Femke van Zeijl

The Godfather of Nigeria’s opposition

He declares that taxpayer’s money should be utilised for the good of the people, but he also passed a pension law that provides him with six cars to be replaced every three years. As Lagos State governor he boosted its internal revenue more than tenfold. With elections approaching in a country tormented by armed conflict and falling oil prices, controversial ‘Godfather’ Bola Tinubu invigorates the opposition’s hopes for change.

The cheering sets in as soon as the crowd in the gallery spots the small figure in his white kaftan strolling over the tracks of Teslim Balogun Stadium. The voices swell to a roar when the frail man begins to climb the gallery steps. He squeezes a path through the horde of young men wearing hats and t-shirts with the logo of Nigerian opposition party APC; he is applauded, patted on the shoulder, blocked in his way. Once he even has to shove his round spectacles back onto his nose, the glasses having shifted in the commotion, but he remains perfectly calm, like a man accustomed to such attention.

The voices swell to a roar when the frail man begins to climb the gallery steps

It is December 11, 2014. In a few hours’ time, Nigeria’s largest opposition party will announce the winner of its primaries in this stadium in Surulere, a middle-class neighbourhood in the megalopolis of Lagos. Then it will become clear that northener Muhammadu Buhari is going to be the presidential candidate for the All Progressives Congress in the coming elections that are supposed to be held on March 28.

Presidential candidate Muhammadu Buhari
Presidential candidate Muhammadu Buhari (second man wearing white with glasses). Photo credit: Heinrich Böll Stiftung/Flickr

Judging from the fanlike behaviour of the crowd, you would say the favourite contestant had just entered the stadium, but nothing could be further from the truth. Bola Ahmed Tinubu does not partake in the primaries. Officially the bespectacled man in the kaftan is nothing more than an ordinary party member, but the crowd knows better than that.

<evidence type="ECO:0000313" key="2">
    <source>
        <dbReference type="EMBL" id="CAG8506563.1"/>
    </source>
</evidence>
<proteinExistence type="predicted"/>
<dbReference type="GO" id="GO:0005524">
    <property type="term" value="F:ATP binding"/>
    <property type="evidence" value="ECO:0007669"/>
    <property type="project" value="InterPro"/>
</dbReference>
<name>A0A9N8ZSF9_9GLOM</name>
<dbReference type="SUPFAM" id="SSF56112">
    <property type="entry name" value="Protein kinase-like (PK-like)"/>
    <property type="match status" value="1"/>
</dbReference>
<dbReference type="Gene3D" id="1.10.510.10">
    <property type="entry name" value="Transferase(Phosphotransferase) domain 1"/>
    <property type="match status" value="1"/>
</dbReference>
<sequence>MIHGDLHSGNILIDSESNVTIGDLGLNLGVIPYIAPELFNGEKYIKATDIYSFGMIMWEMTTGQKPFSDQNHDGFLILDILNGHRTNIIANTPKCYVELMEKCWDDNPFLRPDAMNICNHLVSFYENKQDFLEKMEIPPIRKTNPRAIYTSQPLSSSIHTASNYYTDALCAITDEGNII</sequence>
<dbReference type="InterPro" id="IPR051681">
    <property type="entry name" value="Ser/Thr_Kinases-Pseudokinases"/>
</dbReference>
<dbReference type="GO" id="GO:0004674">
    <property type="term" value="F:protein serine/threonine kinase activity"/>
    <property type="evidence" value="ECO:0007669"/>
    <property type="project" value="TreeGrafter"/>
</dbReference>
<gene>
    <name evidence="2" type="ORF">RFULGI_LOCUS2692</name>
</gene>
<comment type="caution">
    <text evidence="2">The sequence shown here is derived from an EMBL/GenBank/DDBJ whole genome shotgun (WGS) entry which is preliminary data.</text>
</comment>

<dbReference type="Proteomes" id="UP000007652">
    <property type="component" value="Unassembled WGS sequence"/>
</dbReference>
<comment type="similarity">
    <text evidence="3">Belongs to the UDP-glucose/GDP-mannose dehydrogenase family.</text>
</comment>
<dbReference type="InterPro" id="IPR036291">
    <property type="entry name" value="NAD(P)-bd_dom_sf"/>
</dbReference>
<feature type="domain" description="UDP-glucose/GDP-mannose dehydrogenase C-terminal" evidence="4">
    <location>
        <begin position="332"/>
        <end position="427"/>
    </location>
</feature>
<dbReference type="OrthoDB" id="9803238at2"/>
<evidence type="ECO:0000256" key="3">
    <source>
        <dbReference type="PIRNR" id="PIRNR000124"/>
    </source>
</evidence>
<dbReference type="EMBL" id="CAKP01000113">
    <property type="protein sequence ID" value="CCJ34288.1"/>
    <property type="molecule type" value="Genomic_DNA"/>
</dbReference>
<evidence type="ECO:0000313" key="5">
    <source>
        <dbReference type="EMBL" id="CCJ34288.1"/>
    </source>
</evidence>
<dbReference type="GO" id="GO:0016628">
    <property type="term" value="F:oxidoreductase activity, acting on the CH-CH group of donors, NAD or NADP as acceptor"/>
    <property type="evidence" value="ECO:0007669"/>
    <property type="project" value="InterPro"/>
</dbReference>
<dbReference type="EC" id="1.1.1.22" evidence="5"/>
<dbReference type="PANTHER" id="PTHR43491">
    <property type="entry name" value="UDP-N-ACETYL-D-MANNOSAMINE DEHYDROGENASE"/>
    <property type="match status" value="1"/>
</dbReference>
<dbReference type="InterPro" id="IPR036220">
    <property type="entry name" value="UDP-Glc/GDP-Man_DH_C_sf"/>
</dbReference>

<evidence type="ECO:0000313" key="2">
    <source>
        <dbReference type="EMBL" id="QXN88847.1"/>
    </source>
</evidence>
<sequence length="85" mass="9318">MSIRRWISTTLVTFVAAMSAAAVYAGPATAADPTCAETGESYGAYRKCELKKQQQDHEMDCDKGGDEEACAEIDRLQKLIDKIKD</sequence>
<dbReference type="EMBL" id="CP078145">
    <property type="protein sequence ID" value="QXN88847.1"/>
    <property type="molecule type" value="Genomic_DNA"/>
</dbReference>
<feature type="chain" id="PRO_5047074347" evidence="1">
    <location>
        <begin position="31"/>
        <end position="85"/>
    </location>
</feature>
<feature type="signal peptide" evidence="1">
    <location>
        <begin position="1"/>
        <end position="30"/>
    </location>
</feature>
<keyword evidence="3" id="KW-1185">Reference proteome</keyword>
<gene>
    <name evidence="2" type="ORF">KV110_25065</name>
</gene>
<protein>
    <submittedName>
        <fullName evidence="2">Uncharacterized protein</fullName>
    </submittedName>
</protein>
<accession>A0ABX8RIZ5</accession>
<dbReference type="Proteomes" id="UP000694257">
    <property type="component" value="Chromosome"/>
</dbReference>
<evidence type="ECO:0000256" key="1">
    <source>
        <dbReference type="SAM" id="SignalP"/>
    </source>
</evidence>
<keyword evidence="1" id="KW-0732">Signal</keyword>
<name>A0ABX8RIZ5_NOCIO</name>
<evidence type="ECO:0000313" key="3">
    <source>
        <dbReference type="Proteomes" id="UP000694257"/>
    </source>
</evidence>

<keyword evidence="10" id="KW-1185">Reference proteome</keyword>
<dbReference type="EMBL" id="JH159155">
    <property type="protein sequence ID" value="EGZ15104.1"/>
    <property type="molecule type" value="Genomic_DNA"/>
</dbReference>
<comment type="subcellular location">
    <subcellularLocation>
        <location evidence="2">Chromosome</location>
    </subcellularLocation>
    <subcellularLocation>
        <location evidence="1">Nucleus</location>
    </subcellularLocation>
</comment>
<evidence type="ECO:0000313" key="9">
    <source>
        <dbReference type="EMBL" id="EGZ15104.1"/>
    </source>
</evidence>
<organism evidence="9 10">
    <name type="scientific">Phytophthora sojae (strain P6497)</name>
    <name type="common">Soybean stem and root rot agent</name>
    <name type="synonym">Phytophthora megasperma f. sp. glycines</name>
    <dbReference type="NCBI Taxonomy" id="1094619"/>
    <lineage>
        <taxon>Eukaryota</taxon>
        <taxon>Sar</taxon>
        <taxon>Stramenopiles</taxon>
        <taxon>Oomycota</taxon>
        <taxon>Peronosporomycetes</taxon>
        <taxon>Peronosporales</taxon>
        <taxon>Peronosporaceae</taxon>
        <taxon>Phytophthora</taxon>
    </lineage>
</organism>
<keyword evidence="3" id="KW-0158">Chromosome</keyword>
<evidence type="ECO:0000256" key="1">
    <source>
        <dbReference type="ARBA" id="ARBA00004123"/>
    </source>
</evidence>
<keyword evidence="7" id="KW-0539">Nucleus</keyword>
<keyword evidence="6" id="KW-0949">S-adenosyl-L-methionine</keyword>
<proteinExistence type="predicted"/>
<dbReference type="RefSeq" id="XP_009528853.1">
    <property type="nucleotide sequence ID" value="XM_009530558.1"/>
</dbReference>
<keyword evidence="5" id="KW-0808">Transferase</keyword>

The real boss

Tinubu has passed by already, but Babatunde Ajishe keeps yelling. ‘Tinubu nah real oga,’ he shouts in Nigerian Pidgin English. Tinubu is the real boss. Ajishe is one of the many agbero boys among the supporters. These young men without clear means of income are sometimes used by politicians as a paid crowd and at other times for the dirty work, like intimidating the opposition. They are also an important branch of Lagos’ grassroots, which constitutes Tinubu’s electoral base.

Bola Tinubu (62) was governor of Lagos State from 1999 till 2007. After his two terms, he gave his successor Babatunde Fashola, the current governor, a leg up and thus kept his finger in the pie. APC’s newest gubernatorial candidate also comes from Tinubu’s inner circle. Tinubu has proven himself the kingmaker of the opposition: without his blessing, a candidate cannot win.

On March 28 Nigerians are going to the ballot box. The new government of Africa’s largest oil producer will meet a colossal task. The ill-equipped Nigerian army, despite support from Chadian and Cameroonian forces, still has a hard time curbing Boko Haram in the north-east of the country; unemployment is rife and two-thirds of Nigerians live off no more than two dollars a day; the country only produces a fraction of the electricity it needs.

Bola Tinubu’s strategy could turn Nigerian politics upside down

The People’s Democratic Party has won every national election since the reinstatement of democracy in 1999, but for the first time in Nigeria’s Fourth Republic, it promises to be a tight race. To take a stand against current President Goodluck Jonathan and his PDP, the two largest parties in the opposition have recently merged into APC. The new party unites constituencies in the north and the southwest of the country, a considerable bloc of the Nigerian electorate.

Bola Tinubu is the driving force behind this strategy that could turn politics in Africa’s largest economy upside down.

The mother of all

Banners with her portrait hung for weeks on the lamp posts lining the streets of Lagos in 2013. Next to the low resolution picture of the veiled woman were some words that said how dearly this ‘mother of all’ would be missed. The banners flapped in honour of the late Abibatu Mogaji, the woman who adopted Bola Tinubu at a young age and who is the only mother he has ever known. Till her death on June 15 at the age of ninety-six, Mogaji was President of the Association of Nigerian Market Women and Men. Traditionally in Nigeria, the market is the economic heart of society and a political force to be reckoned with.